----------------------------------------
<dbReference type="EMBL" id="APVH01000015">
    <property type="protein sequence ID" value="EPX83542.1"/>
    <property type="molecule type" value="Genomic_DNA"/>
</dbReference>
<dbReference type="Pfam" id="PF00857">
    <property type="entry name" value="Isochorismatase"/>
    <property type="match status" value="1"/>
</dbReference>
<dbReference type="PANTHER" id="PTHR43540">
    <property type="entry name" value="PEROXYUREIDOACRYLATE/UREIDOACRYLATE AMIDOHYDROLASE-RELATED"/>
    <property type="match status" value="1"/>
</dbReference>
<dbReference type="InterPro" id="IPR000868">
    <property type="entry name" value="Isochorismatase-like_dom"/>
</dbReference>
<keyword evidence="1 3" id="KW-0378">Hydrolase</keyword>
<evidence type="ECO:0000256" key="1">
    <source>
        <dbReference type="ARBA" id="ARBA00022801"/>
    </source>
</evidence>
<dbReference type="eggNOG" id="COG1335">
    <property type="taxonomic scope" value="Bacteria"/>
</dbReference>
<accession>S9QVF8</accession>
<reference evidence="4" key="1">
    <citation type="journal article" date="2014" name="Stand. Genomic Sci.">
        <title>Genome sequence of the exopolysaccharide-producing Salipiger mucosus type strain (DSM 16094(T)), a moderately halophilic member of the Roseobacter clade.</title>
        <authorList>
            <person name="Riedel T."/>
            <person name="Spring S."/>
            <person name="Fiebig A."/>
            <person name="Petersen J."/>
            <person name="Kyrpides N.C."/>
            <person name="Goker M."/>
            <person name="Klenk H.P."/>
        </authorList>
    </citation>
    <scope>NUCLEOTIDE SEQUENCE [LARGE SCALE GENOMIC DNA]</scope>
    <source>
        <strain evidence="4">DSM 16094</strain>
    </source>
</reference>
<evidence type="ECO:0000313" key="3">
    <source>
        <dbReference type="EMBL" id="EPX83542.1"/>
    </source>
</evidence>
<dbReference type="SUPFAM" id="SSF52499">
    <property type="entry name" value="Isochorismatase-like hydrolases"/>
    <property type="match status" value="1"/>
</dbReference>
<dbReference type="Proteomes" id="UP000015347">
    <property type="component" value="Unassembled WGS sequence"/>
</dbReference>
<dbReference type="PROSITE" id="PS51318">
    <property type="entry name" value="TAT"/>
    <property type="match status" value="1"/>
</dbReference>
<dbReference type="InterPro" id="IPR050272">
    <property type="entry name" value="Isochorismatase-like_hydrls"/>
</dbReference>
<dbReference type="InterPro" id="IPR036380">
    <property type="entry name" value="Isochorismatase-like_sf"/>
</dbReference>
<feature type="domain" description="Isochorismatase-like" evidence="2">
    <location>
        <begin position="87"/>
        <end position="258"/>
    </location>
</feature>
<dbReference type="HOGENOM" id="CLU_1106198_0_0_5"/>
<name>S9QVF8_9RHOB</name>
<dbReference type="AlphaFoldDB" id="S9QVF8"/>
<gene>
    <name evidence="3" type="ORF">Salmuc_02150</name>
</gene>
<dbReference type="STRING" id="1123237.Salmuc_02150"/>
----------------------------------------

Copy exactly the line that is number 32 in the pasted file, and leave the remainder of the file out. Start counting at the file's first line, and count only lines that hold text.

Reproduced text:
            <person name="Fiebig A."/>